The first speaker of the day was Dr. Mac himself, Bob Levitus. As has become tradition, he conducted his unofficial MACWORLD user survey. Among the interesting results of the VERY unofficial survey were that roughly 10% of users used an iBook or iMac at their primary computer, about 75% used Appleis iTools, an astonishing 90% had broad band access, and an equally astonishing 50% came to MACWORLD with the idea of learning more about digital video editing. His first hint at hardware announcements came when asked the "Admittedly loaded question" of how many people like the hockey-puck mouse. A resounding four people found Appleis current rodent appealing.
Levitus gave his annual report card on the state of Apple and Apple related products. While stock performance and current product line received grades of A-, while the new user interface for QuickTime 4 and Sherlock 2 received a grade of F, and drew a roar of approval from the boisterous crowd. With the crowd geared up, Levitus dove head first into the wonderful world of Mac based rumors.
After filling the audience in on yesterdayis developmentis between Ric Fordis MacinTouch and Apple legal, Levitus threw his own hat into the rumor ring. While offering no unique insight, he did lend credibility to some of the more popular MACWORLD rumors. Among his predictions are a new iMac, a new keyboard and mouse, a smaller Cinema Display, the Mac Cube, and even multiprocessing G4s. Among items that he thinks we will not see is an Apple branded PDA, new iBooks, or new PowerBooks.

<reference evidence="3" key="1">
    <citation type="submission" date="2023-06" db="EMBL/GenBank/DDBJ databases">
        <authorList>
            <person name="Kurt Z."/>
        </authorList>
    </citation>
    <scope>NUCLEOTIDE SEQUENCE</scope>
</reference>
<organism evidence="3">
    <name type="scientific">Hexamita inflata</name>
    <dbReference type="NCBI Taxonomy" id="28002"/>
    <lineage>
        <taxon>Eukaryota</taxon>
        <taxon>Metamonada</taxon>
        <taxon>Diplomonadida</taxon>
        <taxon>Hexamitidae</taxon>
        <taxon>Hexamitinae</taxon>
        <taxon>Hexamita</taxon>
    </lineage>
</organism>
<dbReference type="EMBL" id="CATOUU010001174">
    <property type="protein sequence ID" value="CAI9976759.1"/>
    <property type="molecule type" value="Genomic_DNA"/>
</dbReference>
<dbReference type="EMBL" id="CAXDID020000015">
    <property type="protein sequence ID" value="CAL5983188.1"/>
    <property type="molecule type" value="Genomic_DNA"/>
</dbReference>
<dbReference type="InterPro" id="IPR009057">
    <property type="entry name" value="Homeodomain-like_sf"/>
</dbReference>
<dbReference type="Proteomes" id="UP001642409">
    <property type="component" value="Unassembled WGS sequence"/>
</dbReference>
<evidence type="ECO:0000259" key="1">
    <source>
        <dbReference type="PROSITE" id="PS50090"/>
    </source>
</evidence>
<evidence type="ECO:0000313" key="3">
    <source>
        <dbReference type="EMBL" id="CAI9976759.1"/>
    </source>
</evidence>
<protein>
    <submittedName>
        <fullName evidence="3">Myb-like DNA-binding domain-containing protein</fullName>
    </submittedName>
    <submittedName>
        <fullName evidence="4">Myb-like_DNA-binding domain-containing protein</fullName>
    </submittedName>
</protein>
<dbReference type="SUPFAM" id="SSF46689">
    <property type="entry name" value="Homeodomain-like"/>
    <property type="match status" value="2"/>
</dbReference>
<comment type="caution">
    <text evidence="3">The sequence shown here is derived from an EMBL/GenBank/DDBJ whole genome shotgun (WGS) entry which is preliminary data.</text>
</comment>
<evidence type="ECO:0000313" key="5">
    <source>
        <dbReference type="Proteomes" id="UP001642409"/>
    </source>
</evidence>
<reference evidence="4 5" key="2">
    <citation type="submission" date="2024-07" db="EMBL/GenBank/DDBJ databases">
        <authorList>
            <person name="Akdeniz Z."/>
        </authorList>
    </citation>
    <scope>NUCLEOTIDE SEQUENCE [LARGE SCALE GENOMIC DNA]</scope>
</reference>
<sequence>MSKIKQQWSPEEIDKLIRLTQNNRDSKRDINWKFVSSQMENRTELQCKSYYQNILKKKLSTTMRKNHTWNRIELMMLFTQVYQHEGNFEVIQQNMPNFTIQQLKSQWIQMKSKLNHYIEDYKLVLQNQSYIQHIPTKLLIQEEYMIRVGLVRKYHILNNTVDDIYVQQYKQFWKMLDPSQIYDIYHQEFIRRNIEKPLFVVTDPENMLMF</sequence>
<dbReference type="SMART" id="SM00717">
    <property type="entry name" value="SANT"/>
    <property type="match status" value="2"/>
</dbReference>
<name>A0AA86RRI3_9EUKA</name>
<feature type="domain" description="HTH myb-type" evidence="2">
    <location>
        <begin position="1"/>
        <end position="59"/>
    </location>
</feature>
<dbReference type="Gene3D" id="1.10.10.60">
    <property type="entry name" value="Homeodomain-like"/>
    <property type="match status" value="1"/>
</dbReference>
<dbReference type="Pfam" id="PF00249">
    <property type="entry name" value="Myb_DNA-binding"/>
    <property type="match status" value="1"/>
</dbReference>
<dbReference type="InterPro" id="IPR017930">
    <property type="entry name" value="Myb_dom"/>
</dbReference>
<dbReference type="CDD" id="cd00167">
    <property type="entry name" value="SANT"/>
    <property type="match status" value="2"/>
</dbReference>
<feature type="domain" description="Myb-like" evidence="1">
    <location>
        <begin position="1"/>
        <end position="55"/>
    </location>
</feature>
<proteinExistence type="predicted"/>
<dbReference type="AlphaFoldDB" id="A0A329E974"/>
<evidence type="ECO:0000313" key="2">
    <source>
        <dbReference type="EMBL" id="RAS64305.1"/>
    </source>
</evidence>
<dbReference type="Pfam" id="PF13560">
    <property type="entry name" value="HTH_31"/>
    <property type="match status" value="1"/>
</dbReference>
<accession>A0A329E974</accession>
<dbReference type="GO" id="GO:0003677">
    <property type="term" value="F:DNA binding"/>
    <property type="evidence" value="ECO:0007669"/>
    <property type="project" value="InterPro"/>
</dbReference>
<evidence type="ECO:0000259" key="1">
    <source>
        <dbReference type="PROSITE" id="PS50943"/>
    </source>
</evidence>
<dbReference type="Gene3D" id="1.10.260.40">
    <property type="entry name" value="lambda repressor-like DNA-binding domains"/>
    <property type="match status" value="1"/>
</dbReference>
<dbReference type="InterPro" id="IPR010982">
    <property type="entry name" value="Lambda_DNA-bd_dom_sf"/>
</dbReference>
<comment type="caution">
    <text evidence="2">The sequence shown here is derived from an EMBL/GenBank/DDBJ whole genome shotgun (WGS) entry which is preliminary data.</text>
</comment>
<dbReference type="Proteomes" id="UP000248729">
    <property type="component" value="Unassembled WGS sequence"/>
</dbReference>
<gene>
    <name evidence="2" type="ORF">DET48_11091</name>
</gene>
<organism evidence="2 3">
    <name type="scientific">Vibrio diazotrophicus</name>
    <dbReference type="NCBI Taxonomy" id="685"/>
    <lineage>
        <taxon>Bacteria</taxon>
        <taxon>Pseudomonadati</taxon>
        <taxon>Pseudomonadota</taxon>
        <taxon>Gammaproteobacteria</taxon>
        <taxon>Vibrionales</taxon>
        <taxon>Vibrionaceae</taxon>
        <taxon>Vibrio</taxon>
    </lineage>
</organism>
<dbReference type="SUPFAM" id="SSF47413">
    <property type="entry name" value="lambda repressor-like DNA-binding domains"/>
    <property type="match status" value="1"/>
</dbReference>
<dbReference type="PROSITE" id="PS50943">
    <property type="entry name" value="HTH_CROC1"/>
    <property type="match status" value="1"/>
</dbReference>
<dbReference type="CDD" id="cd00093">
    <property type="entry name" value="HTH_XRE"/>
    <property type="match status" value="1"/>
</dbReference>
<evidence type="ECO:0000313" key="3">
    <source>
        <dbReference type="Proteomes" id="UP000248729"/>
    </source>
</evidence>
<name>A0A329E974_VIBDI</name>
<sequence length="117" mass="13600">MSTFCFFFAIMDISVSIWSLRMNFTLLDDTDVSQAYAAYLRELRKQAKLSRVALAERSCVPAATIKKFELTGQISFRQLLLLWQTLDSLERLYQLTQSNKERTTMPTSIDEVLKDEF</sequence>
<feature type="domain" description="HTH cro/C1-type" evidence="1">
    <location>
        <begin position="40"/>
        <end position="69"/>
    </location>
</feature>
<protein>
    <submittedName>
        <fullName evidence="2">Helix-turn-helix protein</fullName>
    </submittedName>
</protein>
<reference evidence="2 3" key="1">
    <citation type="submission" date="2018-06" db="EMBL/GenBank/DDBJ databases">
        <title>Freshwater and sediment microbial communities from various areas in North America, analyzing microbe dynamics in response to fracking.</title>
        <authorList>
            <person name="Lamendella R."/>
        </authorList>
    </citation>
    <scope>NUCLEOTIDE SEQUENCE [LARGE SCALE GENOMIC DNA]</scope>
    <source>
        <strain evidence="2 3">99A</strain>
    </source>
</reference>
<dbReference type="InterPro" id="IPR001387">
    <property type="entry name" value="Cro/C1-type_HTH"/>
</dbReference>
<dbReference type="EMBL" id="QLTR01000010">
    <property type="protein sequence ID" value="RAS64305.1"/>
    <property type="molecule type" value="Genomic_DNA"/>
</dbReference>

To close his presentation, Levitus asked the audience to vote for a few Best Of categories. The winners included Appleis G4 and AirPort tying for best product, FireWire and AirPort tying for best technology, Unreal Tournament winning by a landslide as best game, Casady & Greene winning best software company, and PhotoShop as best product. In the best web site category, their was no clear winner. After a number of sites split votes, and Macworld.com received no votes, one member of the crowd, to the Mac Observer staffis delight, shouted out "Mac Observer!" We could not agree more. However, our balloon was burst when somebody mentioned Version Tracker, which won the award hands down.
Apple representative Keith Attuney (and we are sorry if we have the spelling wrong) spoke next, and informed us that the Apple QuickTime movie trailer section has become a Hollywood phenomenon. When that section launched, Apple had to seek studios to post their movies, now major movie studios approach Apple to post their content.
MacCentralis Deb Shadowitz then spoke of the Apple Beginner Sessions, and how "normal" people can stake their claim in the Mac world.
Jim Baker demonstrated some amazing QuickTime technologies, indulging a live stream of the hit game show "Who Wantis To Be A Millionaire" with an interactive interface imposed over the top, allowing viewers to play along with the show contestants. Baker also showed us his first foray in his own home digital video editing, an entertaining account of a recent drunken visit to Japan. The movie was pieced together on his flight to the states, using his FireWire enabled PowerBook and FinalCut Pro. Baker spoke with a refreshing candor of the decreasing differences in picture quality between QuickTime and the latest versions of RealPlayer and Windows Media Player. As the competition closes the performance gap, Baker argued, Apple will be forced to approach QuickTime with a renewed vigor.
Andy Inahkto closed the morning session in a way that only he can. Blending comedy, geek-ness, and an interesting perspective on computing, Inahkto gave his interesting perspective on the current state of the computer industry in general, and the Macintosh in particular. Inahkto closed by bowing to the Apple Godis for seeing the release of a new operating system, OS X. Much to the crowdis dismay, Inahkto said he believed that OS X will be demonstrated tomorrow, but will not be ready to ship for a number of weeks yet.
All in all, the Warm Up Rally set a positive vibe for the rest of the show, generated excitement for tomorrowis big keynote speech, and left the audience anxiously awaiting the weekis festivities. </body>